Another quick note on an interesting feature: red wine comes in the catering snacks provided backstage to the cast and crew! Viva Espana! Ole!

All right, I must hasten myself to the bed. Tomorrow is the last day of sight seeing and the last show. I still have not been to a convent, though there are at least four that are still in operation, still cloistered and accepting visitors. And apparently there is a church where some kind of nefarious black magic was practiced back in the more expansive, pre-Inquisition days of the catholic church. Gotta see that.

Sleep well todos, y hasta manana (sorry I don'’t know how to make the correct accents on the words).


Thursday, June 01, 2006

la vida es sueno

I had a dream the other night, here in Madrid. So, the Builders were doing a new show and Marianne, as usual, was taking it to a new level and this show was going to be in... outer space! And this new dimension in theatre required a big, complicated mechanism that had to be built by Joe and Jamie and Neal and to top that off, it had to all happen in sub-zero temperatures.

So, there we all were, living together on some kind of scientific station on Antarctica and parked right outside where we could all see it was this huge oil tanker which housed the mechanics to make the show happen in outer space. This thing looked like some kind of oversized heating system like you would find in the basement of a huge building. Big pipes, covered in some silver protective wrapper, shot up above the deck of the tanker, spewing out steam, elecric bolts and fire at intervals.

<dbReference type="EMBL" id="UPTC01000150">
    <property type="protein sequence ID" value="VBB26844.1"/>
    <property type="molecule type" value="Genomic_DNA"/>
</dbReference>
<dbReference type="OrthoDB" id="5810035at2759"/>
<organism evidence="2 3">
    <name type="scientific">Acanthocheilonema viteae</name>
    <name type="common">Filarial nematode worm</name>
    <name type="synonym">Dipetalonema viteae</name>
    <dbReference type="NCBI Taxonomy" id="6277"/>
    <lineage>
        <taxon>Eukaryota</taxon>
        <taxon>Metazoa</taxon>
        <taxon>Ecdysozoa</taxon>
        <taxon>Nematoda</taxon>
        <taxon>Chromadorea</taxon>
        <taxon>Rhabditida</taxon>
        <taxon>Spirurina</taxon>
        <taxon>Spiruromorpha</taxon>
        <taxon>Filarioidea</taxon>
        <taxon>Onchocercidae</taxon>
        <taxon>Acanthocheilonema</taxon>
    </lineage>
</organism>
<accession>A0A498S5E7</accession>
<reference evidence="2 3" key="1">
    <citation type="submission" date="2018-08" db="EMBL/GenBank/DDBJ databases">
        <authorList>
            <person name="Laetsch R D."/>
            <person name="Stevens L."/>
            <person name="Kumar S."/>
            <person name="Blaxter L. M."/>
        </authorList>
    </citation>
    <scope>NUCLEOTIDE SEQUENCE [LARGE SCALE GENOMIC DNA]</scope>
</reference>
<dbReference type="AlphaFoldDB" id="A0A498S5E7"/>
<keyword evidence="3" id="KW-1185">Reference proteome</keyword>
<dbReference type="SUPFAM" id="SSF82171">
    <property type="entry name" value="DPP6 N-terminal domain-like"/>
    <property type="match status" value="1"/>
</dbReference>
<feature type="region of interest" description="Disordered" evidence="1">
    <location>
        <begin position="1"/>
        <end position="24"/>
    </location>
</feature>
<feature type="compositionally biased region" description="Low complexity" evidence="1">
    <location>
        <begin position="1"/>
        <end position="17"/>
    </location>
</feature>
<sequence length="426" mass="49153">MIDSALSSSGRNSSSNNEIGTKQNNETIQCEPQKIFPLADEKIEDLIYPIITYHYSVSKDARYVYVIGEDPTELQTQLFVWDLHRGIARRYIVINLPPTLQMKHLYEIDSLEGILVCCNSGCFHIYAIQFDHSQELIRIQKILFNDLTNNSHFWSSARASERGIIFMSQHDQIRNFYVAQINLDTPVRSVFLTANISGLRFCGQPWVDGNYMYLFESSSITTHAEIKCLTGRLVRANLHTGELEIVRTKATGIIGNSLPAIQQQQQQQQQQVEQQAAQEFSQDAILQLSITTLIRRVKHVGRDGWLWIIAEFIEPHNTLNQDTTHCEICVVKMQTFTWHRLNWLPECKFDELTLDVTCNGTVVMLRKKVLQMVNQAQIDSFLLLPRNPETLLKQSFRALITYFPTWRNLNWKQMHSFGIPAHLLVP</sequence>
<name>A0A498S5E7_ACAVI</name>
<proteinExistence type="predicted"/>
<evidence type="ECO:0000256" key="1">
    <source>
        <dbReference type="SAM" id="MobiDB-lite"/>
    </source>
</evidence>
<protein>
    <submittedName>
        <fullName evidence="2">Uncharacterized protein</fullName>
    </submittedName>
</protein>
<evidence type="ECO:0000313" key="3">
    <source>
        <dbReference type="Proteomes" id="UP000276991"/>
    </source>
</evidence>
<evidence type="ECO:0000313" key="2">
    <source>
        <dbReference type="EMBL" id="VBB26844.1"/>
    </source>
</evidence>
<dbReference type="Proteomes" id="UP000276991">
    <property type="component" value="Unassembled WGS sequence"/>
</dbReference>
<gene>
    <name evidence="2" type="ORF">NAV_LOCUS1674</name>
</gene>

Plus, the ocean that the tanker was in was some strange combination of salt and fresh waters so that the fresh water floated on top of the salt water and did not freeze, but the brine beneath was solid, making it possible to walk on water. Freaky.

All the company was there, pitching in with the huge amount of labor that making the show go into outer space was going to require. It was costing an incredible amount of money to make this thing happen and in the times we were not directly working on the show and using the rig, we were renting out the thing to "space magicians" to use for their shows.

I ran into Neal and Joe in the science station and I started complaining to them that the tanker was just spewing fire all day long. They explained to me that it was because we had a renter in the thing and he was apparently sort of a space magician hack and was wasting a lot of resources. When I asked what all the fire was about they explained to me that it was liquefied natural gas that had to be forced through a chamber that was filled with six feet of granulated sugar, at the rate of one and a half gallons per hour.

I have no idea what all this means, but I felt compelled to document it here on the blog. Anyone out there who understands about "space magic", please send in your knowledge. I myself know nothing, except for the part about the natural gas and the sugar.

hasta luego,